Impact Factor

Focused Review ARTICLE

Front. Neurosci., 08 October 2012 | http://dx.doi.org/10.3389/fnins.2012.00138

Don’t let me do that! – models of precommitment

  • 1Wellcome Trust Centre for Neuroimaging, University College London, London, UK
  • 2Department of Neuroscience, University of Minnesota, Minneapolis, MN, USA

Precommitment, or taking away a future choice from oneself, is a mechanism for overcoming impulsivity. Here we review recent work suggesting that precommitment can be best explained through a distributed decision-making system with multiple discounting rates. This model makes specific predictions about precommitment behavior and is especially interesting in light of the emerging multiple-systems view of decision-making, in which functional systems with distinct neural substrates use different computational strategies to optimize decisions. Given the growing consensus that impulsivity constitutes a common point of breakdown in decision-making processes, with common neural and computational mechanisms across multiple psychiatric disorders, it is useful to translate precommitment into the common language of temporal difference reinforcement learning that unites many of these behavioral and neural data.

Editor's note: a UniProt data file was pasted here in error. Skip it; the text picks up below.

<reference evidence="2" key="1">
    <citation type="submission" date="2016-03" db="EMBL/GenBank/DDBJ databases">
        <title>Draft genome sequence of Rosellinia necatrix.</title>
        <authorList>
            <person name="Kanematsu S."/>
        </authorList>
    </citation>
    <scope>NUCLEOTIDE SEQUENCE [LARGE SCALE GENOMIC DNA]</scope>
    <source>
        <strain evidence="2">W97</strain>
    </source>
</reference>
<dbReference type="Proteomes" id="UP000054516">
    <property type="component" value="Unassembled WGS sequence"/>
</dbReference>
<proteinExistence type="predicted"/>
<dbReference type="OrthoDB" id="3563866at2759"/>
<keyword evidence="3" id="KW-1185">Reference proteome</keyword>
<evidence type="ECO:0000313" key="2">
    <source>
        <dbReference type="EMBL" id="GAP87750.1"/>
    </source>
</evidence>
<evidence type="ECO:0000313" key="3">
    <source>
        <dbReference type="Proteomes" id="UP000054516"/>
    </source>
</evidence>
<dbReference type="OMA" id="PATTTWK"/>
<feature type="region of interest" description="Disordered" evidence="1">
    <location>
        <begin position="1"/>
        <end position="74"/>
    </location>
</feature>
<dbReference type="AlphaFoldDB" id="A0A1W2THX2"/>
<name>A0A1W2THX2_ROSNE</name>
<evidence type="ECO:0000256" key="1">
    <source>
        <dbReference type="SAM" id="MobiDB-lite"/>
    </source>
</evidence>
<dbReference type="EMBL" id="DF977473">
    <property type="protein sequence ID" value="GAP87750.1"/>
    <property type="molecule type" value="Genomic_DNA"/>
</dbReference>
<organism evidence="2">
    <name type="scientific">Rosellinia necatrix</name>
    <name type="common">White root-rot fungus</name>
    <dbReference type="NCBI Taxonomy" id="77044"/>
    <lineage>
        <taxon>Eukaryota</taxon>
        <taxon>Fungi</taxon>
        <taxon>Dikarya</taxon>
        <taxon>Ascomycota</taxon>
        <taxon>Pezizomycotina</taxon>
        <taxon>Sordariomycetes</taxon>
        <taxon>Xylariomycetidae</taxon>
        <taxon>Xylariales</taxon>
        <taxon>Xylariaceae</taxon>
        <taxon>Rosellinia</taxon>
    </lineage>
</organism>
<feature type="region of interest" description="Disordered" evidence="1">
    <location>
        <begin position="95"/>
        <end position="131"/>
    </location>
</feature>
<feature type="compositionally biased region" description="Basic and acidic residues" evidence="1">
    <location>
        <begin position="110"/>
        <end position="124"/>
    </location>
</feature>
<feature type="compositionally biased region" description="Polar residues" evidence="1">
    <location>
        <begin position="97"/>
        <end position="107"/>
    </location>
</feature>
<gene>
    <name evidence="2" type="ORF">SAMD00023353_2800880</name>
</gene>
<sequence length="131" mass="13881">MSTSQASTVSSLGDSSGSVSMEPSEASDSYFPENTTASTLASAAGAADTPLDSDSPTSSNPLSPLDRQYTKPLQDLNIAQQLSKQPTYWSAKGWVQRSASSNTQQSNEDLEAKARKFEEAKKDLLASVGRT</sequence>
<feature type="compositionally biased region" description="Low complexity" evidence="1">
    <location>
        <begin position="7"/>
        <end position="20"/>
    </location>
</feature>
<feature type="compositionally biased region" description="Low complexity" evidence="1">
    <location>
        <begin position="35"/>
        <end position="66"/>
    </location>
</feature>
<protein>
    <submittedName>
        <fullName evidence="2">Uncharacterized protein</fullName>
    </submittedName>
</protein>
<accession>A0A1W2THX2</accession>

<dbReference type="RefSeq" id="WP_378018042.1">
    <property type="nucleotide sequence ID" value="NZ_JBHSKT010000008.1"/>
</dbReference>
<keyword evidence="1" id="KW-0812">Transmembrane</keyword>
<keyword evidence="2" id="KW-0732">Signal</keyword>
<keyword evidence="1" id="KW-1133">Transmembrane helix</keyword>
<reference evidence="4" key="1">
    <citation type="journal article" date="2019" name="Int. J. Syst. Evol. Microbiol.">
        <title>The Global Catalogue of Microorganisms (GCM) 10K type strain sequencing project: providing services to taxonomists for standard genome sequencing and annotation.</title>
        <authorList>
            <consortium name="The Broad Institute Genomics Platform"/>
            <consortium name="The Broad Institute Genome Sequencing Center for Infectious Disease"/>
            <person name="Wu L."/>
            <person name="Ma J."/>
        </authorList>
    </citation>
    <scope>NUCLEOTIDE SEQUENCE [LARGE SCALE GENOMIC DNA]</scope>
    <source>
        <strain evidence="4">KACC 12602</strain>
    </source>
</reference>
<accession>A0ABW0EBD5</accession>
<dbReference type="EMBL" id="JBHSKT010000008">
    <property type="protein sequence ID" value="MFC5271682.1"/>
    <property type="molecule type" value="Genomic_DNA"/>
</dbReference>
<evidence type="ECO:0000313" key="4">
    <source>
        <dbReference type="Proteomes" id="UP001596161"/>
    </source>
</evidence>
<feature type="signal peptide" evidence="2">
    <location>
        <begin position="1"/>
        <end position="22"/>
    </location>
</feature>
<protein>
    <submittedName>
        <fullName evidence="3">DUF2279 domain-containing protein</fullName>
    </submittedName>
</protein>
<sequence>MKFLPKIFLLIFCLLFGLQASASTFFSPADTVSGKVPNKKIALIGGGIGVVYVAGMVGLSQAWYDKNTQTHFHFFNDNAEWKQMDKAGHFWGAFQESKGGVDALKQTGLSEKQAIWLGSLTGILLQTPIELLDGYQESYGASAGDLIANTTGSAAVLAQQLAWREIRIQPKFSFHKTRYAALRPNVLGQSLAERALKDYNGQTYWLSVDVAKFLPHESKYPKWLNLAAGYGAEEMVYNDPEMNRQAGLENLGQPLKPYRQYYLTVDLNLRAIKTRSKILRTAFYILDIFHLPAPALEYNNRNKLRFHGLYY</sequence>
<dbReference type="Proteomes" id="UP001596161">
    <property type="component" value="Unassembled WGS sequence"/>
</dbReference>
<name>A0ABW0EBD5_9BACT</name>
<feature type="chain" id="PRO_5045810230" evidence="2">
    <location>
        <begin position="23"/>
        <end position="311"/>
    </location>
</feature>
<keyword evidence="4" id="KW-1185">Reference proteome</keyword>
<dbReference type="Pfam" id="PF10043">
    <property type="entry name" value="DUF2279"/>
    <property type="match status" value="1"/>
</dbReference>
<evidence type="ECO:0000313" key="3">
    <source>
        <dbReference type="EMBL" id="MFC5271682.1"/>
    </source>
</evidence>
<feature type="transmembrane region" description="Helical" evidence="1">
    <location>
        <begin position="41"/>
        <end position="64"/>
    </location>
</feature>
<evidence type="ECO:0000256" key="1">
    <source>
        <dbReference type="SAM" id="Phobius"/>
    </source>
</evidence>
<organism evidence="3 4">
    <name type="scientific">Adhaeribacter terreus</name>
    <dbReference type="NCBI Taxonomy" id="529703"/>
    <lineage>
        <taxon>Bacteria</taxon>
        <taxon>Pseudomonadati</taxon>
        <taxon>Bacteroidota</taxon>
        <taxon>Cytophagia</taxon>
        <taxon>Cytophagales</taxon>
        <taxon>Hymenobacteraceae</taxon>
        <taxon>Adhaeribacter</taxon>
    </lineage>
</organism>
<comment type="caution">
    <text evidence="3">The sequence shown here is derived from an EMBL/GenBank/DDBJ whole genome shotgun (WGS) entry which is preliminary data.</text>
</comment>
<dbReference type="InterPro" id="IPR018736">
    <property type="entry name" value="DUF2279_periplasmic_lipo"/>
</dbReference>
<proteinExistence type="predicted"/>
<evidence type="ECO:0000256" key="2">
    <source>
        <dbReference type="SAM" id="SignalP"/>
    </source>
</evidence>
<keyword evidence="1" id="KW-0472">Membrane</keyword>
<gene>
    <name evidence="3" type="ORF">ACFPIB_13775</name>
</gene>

Keywords: discounting function, decision-making, neuroeconomics, temporal diference reinforcement learning, precommitment

Citation: Kurth-Nelson Z and Redish AD (2012) Don’t let me do that! – models of precommitment. Front. Neurosci. 6:138. doi: 10.3389/fnins.2012.00138

Received: 25 June 2012; Accepted: 04 September 2012;
Published online: 08 October 2012.

Edited by:

Daeyeol Lee, Yale University School of Medicine, USA

Reviewed by:

Christian C. Luhmann, Stony Brook University, USA
Xinying Cai, Washington University in St Louis, USA

Copyright: © 2012 Kurth-Nelson and Redish. This is an open-access article distributed under the terms of the Creative Commons Attribution License, which permits use, distribution and reproduction in other forums, provided the original authors and source are credited and subject to any copyright notices concerning any third-party graphics etc.

*Correspondence: redish@umn.edu